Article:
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Photo credit: Victoria and Albert Museum, London

Landscape

John Varley I (1778–1842)

Paintings Collection

(b London, 17 Aug. 1778; d London, 17 Nov. 1842). English landscape painter in watercolour, a protégé of Dr Monro. Varley represents the transition between tinted topographical drawing and the bolder, more fully developed manner of watercolour painting characteristic of the 19th century. As well as being a leading painter, he was the most popular and enthusiastic teacher of his day: his pupils included Cox, De Wint, Linnell, Mulready (his brother-in-law), and Samuel Palmer, and he published various instructional works. He also wrote a treatise on astrology (1828), a subject in which he had an obsessive interest. His eccentricities helped endear him to William Blake, who was a close friend. In spite of his success, Varley constantly had money problems (he had a large family and an improvident wife) and he was imprisoned for debt on several occasions.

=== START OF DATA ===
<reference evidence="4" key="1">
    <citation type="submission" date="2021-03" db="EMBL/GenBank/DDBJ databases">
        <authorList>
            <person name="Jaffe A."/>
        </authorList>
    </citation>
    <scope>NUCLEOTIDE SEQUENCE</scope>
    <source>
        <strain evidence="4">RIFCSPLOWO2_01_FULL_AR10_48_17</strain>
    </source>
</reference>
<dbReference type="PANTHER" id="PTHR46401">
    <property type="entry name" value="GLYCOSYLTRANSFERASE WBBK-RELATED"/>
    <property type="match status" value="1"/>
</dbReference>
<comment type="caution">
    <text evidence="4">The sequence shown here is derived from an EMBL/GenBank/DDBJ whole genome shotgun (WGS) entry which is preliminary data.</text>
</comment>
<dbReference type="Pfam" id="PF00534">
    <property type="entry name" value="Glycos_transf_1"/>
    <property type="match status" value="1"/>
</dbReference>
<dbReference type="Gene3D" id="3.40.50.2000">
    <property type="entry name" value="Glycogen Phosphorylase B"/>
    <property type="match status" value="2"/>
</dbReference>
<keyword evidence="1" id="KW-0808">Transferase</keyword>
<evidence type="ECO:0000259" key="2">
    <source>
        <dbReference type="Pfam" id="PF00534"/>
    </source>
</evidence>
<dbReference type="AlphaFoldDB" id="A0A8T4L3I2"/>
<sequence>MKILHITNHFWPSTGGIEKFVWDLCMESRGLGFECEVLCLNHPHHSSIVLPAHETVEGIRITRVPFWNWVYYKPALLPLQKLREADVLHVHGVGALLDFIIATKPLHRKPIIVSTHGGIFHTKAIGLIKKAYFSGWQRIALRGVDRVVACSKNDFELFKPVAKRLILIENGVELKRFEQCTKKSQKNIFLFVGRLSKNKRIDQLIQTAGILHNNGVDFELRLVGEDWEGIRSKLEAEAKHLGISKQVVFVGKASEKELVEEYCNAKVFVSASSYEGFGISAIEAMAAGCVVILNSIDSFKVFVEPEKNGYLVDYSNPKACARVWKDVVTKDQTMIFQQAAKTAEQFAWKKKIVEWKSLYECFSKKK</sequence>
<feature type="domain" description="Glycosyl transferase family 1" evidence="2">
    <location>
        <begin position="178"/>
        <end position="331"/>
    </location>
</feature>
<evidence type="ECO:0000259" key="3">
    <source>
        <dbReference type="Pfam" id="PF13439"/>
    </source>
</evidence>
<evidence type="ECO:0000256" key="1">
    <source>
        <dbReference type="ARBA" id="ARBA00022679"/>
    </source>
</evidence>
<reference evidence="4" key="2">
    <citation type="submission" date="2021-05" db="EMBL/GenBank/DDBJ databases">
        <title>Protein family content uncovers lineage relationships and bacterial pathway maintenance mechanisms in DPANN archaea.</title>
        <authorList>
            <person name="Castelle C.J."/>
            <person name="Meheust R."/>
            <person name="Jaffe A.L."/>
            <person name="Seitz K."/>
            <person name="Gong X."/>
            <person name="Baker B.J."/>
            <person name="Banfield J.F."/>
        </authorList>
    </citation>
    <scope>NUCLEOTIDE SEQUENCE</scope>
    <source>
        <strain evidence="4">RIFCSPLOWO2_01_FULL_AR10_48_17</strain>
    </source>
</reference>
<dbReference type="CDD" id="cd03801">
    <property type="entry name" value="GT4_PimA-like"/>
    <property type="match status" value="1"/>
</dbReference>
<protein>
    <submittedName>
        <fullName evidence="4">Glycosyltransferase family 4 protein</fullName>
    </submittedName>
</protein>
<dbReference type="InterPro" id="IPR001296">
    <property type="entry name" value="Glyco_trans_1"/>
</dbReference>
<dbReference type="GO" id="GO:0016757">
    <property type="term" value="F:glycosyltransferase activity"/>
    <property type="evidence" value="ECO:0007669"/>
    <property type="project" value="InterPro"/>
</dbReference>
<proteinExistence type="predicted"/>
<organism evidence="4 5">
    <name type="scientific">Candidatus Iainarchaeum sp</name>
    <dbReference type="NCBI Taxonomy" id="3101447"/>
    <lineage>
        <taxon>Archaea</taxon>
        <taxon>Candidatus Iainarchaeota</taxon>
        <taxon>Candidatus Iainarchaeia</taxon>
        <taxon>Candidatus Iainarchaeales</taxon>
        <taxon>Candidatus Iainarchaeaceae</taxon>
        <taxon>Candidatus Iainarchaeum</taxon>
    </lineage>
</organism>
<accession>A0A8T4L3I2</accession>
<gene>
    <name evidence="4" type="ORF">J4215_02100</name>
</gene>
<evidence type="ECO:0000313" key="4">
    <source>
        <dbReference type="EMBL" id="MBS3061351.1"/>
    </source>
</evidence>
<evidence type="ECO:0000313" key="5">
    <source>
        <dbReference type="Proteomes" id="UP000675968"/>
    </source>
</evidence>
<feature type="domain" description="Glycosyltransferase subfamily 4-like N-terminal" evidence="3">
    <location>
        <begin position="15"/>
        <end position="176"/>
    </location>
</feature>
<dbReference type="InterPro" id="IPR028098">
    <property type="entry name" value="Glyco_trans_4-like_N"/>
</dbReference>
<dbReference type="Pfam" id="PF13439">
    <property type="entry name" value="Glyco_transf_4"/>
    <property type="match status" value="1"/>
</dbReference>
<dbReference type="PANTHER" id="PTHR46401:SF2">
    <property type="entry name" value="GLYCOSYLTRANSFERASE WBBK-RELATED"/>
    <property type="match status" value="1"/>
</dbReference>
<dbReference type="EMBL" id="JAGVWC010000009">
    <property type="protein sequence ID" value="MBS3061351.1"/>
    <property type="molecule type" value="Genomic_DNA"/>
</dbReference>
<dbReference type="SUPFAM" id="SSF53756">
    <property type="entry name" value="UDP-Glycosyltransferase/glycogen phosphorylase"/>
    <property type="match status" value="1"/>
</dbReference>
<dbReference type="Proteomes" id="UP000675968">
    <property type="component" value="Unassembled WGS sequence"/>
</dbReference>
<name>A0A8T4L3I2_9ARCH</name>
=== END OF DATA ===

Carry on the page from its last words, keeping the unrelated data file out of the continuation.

Text source: The Oxford Dictionary of Art and Artists (Oxford University Press)


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